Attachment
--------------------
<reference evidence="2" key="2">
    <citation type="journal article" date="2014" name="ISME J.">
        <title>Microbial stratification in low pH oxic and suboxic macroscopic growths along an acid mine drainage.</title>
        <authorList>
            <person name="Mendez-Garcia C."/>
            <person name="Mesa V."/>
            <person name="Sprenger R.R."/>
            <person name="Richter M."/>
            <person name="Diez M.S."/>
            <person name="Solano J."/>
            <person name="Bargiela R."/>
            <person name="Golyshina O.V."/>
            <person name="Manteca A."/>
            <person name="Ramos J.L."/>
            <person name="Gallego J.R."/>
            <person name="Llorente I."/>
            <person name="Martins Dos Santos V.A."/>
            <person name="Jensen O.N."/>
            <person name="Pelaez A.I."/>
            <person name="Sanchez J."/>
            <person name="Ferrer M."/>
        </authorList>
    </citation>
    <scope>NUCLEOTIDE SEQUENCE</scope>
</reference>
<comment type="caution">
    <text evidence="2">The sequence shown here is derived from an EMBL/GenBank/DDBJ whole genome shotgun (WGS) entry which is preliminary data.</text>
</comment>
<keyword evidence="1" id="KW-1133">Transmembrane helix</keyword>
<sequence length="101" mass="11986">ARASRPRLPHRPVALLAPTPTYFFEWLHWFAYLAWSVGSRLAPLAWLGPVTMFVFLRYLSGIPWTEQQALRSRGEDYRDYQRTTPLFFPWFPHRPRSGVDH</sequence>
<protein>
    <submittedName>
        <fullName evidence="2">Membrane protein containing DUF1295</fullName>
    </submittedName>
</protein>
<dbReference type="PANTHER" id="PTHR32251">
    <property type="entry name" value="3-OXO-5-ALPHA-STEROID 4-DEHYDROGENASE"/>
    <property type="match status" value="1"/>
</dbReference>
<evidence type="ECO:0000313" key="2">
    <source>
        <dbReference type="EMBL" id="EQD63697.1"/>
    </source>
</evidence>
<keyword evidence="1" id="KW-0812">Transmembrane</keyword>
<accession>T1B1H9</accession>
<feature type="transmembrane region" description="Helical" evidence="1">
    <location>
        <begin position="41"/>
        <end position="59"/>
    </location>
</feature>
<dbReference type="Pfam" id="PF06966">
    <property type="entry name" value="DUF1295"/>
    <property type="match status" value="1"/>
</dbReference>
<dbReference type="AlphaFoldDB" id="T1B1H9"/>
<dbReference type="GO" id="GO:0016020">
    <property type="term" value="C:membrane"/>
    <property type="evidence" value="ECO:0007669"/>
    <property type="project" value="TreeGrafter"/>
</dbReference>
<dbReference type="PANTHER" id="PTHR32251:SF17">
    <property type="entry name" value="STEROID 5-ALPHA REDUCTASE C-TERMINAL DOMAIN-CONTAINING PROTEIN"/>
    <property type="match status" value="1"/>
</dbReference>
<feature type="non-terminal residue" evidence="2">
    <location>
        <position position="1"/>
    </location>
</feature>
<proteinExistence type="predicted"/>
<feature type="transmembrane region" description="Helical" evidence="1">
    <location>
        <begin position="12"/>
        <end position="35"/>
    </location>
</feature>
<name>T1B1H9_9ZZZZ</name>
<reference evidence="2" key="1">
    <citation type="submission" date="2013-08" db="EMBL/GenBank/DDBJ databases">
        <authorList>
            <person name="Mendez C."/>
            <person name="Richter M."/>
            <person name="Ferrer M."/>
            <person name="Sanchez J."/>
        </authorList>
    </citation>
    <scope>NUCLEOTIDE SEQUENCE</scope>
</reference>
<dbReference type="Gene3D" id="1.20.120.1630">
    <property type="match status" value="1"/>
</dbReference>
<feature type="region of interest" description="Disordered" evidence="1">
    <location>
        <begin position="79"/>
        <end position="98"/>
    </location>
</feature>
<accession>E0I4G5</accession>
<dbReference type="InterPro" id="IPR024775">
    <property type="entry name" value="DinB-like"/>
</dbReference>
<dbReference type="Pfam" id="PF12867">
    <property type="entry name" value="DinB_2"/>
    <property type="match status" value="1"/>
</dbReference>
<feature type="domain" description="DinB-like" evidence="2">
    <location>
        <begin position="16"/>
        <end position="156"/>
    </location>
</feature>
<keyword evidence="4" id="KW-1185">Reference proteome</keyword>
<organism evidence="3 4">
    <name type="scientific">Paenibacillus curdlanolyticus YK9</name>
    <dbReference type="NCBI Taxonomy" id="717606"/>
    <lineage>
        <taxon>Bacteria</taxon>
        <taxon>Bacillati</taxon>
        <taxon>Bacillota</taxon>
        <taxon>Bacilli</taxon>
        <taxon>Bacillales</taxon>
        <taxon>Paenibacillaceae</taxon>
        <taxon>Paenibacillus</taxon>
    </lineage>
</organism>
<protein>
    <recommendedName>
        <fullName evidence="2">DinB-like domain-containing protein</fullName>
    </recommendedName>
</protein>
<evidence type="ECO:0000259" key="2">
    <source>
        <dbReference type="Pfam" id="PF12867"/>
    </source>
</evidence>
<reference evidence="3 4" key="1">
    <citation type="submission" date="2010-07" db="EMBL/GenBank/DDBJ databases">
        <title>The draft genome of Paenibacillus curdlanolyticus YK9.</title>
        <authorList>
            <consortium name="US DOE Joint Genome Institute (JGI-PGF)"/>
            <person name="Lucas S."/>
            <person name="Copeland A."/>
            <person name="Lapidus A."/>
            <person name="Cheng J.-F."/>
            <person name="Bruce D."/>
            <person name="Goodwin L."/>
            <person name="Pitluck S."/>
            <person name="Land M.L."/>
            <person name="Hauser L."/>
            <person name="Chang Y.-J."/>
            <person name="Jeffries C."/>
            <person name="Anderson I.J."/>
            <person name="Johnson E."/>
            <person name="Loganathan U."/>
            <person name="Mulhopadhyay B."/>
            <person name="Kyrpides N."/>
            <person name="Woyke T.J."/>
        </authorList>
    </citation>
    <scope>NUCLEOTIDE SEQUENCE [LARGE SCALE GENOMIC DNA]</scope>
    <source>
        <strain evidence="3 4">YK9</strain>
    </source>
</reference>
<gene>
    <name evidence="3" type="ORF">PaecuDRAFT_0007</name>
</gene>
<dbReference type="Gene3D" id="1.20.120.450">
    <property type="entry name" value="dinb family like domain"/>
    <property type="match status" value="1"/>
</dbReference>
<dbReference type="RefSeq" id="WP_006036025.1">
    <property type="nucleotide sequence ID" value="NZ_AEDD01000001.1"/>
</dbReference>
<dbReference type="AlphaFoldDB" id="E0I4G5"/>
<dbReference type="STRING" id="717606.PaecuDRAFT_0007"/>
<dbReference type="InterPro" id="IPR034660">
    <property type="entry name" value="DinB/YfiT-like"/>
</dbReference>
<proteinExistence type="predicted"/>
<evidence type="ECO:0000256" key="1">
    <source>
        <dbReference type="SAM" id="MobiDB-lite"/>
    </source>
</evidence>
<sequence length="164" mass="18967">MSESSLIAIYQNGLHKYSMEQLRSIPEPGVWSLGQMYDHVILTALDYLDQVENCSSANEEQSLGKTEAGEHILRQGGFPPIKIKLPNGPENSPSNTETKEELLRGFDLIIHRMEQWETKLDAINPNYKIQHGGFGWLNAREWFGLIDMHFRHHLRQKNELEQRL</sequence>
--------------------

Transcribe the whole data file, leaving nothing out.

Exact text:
<reference evidence="2" key="2">
    <citation type="journal article" date="2014" name="ISME J.">
        <title>Microbial stratification in low pH oxic and suboxic macroscopic growths along an acid mine drainage.</title>
        <authorList>
            <person name="Mendez-Garcia C."/>
            <person name="Mesa V."/>
            <person name="Sprenger R.R."/>
            <person name="Richter M."/>
            <person name="Diez M.S."/>
            <person name="Solano J."/>
            <person name="Bargiela R."/>
            <person name="Golyshina O.V."/>
            <person name="Manteca A."/>
            <person name="Ramos J.L."/>
            <person name="Gallego J.R."/>
            <person name="Llorente I."/>
            <person name="Martins Dos Santos V.A."/>
            <person name="Jensen O.N."/>
            <person name="Pelaez A.I."/>
            <person name="Sanchez J."/>
            <person name="Ferrer M."/>
        </authorList>
    </citation>
    <scope>NUCLEOTIDE SEQUENCE</scope>
</reference>
<comment type="caution">
    <text evidence="2">The sequence shown here is derived from an EMBL/GenBank/DDBJ whole genome shotgun (WGS) entry which is preliminary data.</text>
</comment>
<keyword evidence="1" id="KW-1133">Transmembrane helix</keyword>
<sequence length="101" mass="11986">ARASRPRLPHRPVALLAPTPTYFFEWLHWFAYLAWSVGSRLAPLAWLGPVTMFVFLRYLSGIPWTEQQALRSRGEDYRDYQRTTPLFFPWFPHRPRSGVDH</sequence>
<protein>
    <submittedName>
        <fullName evidence="2">Membrane protein containing DUF1295</fullName>
    </submittedName>
</protein>
<dbReference type="PANTHER" id="PTHR32251">
    <property type="entry name" value="3-OXO-5-ALPHA-STEROID 4-DEHYDROGENASE"/>
    <property type="match status" value="1"/>
</dbReference>
<evidence type="ECO:0000313" key="2">
    <source>
        <dbReference type="EMBL" id="EQD63697.1"/>
    </source>
</evidence>
<keyword evidence="1" id="KW-0812">Transmembrane</keyword>
<accession>T1B1H9</accession>
<feature type="transmembrane region" description="Helical" evidence="1">
    <location>
        <begin position="41"/>
        <end position="59"/>
    </location>
</feature>
<dbReference type="Pfam" id="PF06966">
    <property type="entry name" value="DUF1295"/>
    <property type="match status" value="1"/>
</dbReference>
<dbReference type="AlphaFoldDB" id="T1B1H9"/>
<dbReference type="GO" id="GO:0016020">
    <property type="term" value="C:membrane"/>
    <property type="evidence" value="ECO:0007669"/>
    <property type="project" value="TreeGrafter"/>
</dbReference>
<dbReference type="PANTHER" id="PTHR32251:SF17">
    <property type="entry name" value="STEROID 5-ALPHA REDUCTASE C-TERMINAL DOMAIN-CONTAINING PROTEIN"/>
    <property type="match status" value="1"/>
</dbReference>
<feature type="non-terminal residue" evidence="2">
    <location>
        <position position="1"/>
    </location>
</feature>
<proteinExistence type="predicted"/>
<feature type="transmembrane region" description="Helical" evidence="1">
    <location>
        <begin position="12"/>
        <end position="35"/>
    </location>
</feature>
<name>T1B1H9_9ZZZZ</name>
<reference evidence="2" key="1">
    <citation type="submission" date="2013-08" db="EMBL/GenBank/DDBJ databases">
        <authorList>
            <person name="Mendez C."/>
            <person name="Richter M."/>
            <person name="Ferrer M."/>
            <person name="Sanchez J."/>
        </authorList>
    </citation>
    <scope>NUCLEOTIDE SEQUENCE</scope>
</reference>
<dbReference type="Gene3D" id="1.20.120.1630">
    <property type="match status" value="1"/>
</dbReference>
<feature type="region of interest" description="Disordered" evidence="1">
    <location>
        <begin position="79"/>
        <end position="98"/>
    </location>
</feature>
<accession>E0I4G5</accession>
<dbReference type="InterPro" id="IPR024775">
    <property type="entry name" value="DinB-like"/>
</dbReference>
<dbReference type="Pfam" id="PF12867">
    <property type="entry name" value="DinB_2"/>
    <property type="match status" value="1"/>
</dbReference>
<feature type="domain" description="DinB-like" evidence="2">
    <location>
        <begin position="16"/>
        <end position="156"/>
    </location>
</feature>
<keyword evidence="4" id="KW-1185">Reference proteome</keyword>
<organism evidence="3 4">
    <name type="scientific">Paenibacillus curdlanolyticus YK9</name>
    <dbReference type="NCBI Taxonomy" id="717606"/>
    <lineage>
        <taxon>Bacteria</taxon>
        <taxon>Bacillati</taxon>
        <taxon>Bacillota</taxon>
        <taxon>Bacilli</taxon>
        <taxon>Bacillales</taxon>
        <taxon>Paenibacillaceae</taxon>
        <taxon>Paenibacillus</taxon>
    </lineage>
</organism>
<protein>
    <recommendedName>
        <fullName evidence="2">DinB-like domain-containing protein</fullName>
    </recommendedName>
</protein>
<evidence type="ECO:0000259" key="2">
    <source>
        <dbReference type="Pfam" id="PF12867"/>
    </source>
</evidence>
<reference evidence="3 4" key="1">
    <citation type="submission" date="2010-07" db="EMBL/GenBank/DDBJ databases">
        <title>The draft genome of Paenibacillus curdlanolyticus YK9.</title>
        <authorList>
            <consortium name="US DOE Joint Genome Institute (JGI-PGF)"/>
            <person name="Lucas S."/>
            <person name="Copeland A."/>
            <person name="Lapidus A."/>
            <person name="Cheng J.-F."/>
            <person name="Bruce D."/>
            <person name="Goodwin L."/>
            <person name="Pitluck S."/>
            <person name="Land M.L."/>
            <person name="Hauser L."/>
            <person name="Chang Y.-J."/>
            <person name="Jeffries C."/>
            <person name="Anderson I.J."/>
            <person name="Johnson E."/>
            <person name="Loganathan U."/>
            <person name="Mulhopadhyay B."/>
            <person name="Kyrpides N."/>
            <person name="Woyke T.J."/>
        </authorList>
    </citation>
    <scope>NUCLEOTIDE SEQUENCE [LARGE SCALE GENOMIC DNA]</scope>
    <source>
        <strain evidence="3 4">YK9</strain>
    </source>
</reference>
<gene>
    <name evidence="3" type="ORF">PaecuDRAFT_0007</name>
</gene>
<dbReference type="Gene3D" id="1.20.120.450">
    <property type="entry name" value="dinb family like domain"/>
    <property type="match status" value="1"/>
</dbReference>
<dbReference type="RefSeq" id="WP_006036025.1">
    <property type="nucleotide sequence ID" value="NZ_AEDD01000001.1"/>
</dbReference>
<dbReference type="AlphaFoldDB" id="E0I4G5"/>
<dbReference type="STRING" id="717606.PaecuDRAFT_0007"/>
<dbReference type="InterPro" id="IPR034660">
    <property type="entry name" value="DinB/YfiT-like"/>
</dbReference>
<proteinExistence type="predicted"/>
<evidence type="ECO:0000256" key="1">
    <source>
        <dbReference type="SAM" id="MobiDB-lite"/>
    </source>
</evidence>
<sequence length="164" mass="18967">MSESSLIAIYQNGLHKYSMEQLRSIPEPGVWSLGQMYDHVILTALDYLDQVENCSSANEEQSLGKTEAGEHILRQGGFPPIKIKLPNGPENSPSNTETKEELLRGFDLIIHRMEQWETKLDAINPNYKIQHGGFGWLNAREWFGLIDMHFRHHLRQKNELEQRL</sequence>